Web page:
Quartzite (How are Quartz and Quartzite different?):
Above: White Macaubas Quartzite on the island top appears to be marble but is a much harder and easy care counter than marble.
Though the names can be confusing, in the world of countertops, quartzite and quartz are two different things. Quartzite is “nature-made,” whereas quartz is created through a fusion of nature and technology.
Quartzite begins as sandstone. A transformation occurs when the empty spaces between the sandstone are filled with the mineral quartz, then fused together under heat and pressure resulting in a very hard metamorphic rock. On the Mohs scale of hardness (from 1 to 10, with 10 being the hardest), granite measures in at around 6-6.5 and quartzite measures in at approximately 7.
With light grey and white stones being popular stylistic choices for kitchen countertops now, quartzite offers a multitude of optimal materials to use. Many selections ranging from grey and whites to golden tones and browns are available.
Above: Aluminum top on a worktable in the kitchen.
When you’re looking for that special, unique touch for your kitchen countertop material and not worried too much about care, metal tops can fit the bill. Here, the top for the worktable was made of aluminum and distressed with a copper drip. Many unique looks are available ranging from copper to various distressed finishes. Expect some etching and staining as the metal is a “living finish” and changes over time — like a shiny copper that patinas to a greenish cast.
Stainless steel is another great kitchen countertop choice for durability, hardness, stain and heat resistance. Sinks can be seamed for a one piece sink and counter, and no-drip edges and coved backsplashes are all possibilities. Fair warning, however: stainless will scratch.
Often called by the brand name Formica, high-pressure laminate countertops offer a cost effective counter with a vast array of colors, wood grains, abstracts, textures, and patterns available. Many kitchen countertop choices for low end homes use formica.
Laminate posing as maple plank tops offers a rich and warm look to this country pantry.
I always jump on the chance to tour any factory and certainly did when the opportunity arose to see how plastic laminates are made. High-pressure laminates consist of paper, the top layer being the color and pattern, with a layer of melamine impregnated into the top. Imagine a stack of brown paper bag-type paper, approximately 10–12” high, with a colorful top layer pressed through a machine to approximately 1/8” thickness.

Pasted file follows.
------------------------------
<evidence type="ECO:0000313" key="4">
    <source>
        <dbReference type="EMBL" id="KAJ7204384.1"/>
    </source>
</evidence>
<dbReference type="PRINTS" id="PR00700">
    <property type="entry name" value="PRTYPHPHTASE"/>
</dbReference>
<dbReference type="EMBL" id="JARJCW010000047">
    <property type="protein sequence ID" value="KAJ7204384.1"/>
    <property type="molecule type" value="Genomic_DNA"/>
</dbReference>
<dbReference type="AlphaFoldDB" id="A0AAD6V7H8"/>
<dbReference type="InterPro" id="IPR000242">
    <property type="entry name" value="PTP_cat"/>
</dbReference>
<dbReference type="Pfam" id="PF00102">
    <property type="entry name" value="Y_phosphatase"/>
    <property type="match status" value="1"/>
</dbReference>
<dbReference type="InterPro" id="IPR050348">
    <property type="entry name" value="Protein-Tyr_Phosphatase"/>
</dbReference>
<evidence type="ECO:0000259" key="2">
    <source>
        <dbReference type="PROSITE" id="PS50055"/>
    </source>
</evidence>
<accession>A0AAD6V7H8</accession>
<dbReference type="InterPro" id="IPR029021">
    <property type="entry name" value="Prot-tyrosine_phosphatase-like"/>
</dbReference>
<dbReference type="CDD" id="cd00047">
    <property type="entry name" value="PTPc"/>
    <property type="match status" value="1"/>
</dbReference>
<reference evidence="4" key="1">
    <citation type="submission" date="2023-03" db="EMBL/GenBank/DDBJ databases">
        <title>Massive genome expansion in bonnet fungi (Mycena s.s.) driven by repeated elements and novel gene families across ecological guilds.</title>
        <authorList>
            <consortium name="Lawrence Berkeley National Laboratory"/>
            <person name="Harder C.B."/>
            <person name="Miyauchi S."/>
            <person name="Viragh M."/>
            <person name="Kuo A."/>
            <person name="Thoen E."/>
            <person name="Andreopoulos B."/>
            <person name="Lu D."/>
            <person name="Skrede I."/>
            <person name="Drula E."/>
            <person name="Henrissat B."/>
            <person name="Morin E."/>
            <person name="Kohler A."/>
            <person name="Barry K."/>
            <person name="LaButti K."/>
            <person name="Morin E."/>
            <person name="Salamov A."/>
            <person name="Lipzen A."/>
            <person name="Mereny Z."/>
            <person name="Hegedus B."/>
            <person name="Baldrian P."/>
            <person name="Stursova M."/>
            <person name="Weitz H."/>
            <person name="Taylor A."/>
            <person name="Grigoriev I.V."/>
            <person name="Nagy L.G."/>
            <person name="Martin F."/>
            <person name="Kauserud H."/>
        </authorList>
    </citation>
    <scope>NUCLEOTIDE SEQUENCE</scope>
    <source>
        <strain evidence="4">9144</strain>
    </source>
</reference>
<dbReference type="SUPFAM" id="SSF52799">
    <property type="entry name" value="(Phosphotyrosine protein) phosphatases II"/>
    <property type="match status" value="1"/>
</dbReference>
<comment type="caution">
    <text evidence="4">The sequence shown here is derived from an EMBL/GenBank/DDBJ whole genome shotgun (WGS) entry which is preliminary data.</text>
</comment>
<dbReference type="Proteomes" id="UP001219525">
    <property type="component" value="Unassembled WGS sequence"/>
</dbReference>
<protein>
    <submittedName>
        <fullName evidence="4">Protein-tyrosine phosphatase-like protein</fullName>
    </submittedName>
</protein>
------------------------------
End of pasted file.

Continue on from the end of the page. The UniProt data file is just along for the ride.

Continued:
With high definition photography and improved printing technology in use today, many laminates look like the real thing — putting wood, granite, metal or stone textures into play at a more affordable price point.
Laminates are prone to scratching, staining and chipping. Many people love the idea of laminate until they learn that under-mount sinks are not recommended. (Water penetration will eventually cause swelling and delamination.) Laminate is best reserved for vertical surfaces or low use areas such as the desk and pantry in the Country home at right.
Goal: The clients built their original 1,850 sq. ft. Northwest Contemporary-style home in 1974, on property that had been in their family for over 100 years. As time went by, the clients’ tastes changed to a more comfortable Country style; décor reflecting a love of the outdoors, gardening, and a country lifestyle quickly filled their home.
When we first met to discuss a new addition, the homeowners had a well-developed list of needs but no idea how to accomplish their goals. The list included:
– Create a Country-style home from a 1974 Northwest Contemporary-style home
– Attractive, warm, and welcoming for family
– Easier driveway access than current steep and short driveway with increased parking area
– Gain a view of the yard and valley
– Open layout with enlarged kitchen, family room and dining room for entertaining
– Walk-in pantry
– Kitchen desk
– Breakfast nook
– More light
– Wraparound porch
– Outdoor living space
– Improve traffic flow throughout the home
Solution: A 940 sq. ft. addition changed the orientation of the home toward the south, making access easier and gaining an interaction with the yard.
The kitchen and wrap around porch overlook the valley to the northwest and the additional space allowed the wish list to be completed.
Additional light pours into the home through window well/dormers in the roof and breaks up the mass of the roof. All surfaces inside and out were touched with fresh paint, floors were refinished, new interior trims and stair railings installed, wraparound porch and outside patio added, and the chimney was widened and covered in stone.
Above: Dormers create space for light to flow into the new addition.
MORE DESIGN TIPS FROM THIS PROJECT
Knives are handy beside the cook top in a narrow pull-out cabinet.
Located next to the door leading to the patio this drawer refrigerator provides easy access to drinks for entertaining.
Oftentimes the most functional room in your home is also the darkest, cramped and most cluttered space. Why settle for something that doesn’t suit your lifestyle?
The bathroom is where you start and end your day, it’s a place to reflect on health and wellness. And if you’ve had a bad day, it’s amazing what a hot shower can do.
Before jumping into a full bathroom remodel, have each person that uses the space create a list of priorities. You’d be surprised to discover how often those lists don’t match. The bathroom is such a personal space, you want to make sure it works well and it doesn’t have to be complex, but they definitely can be.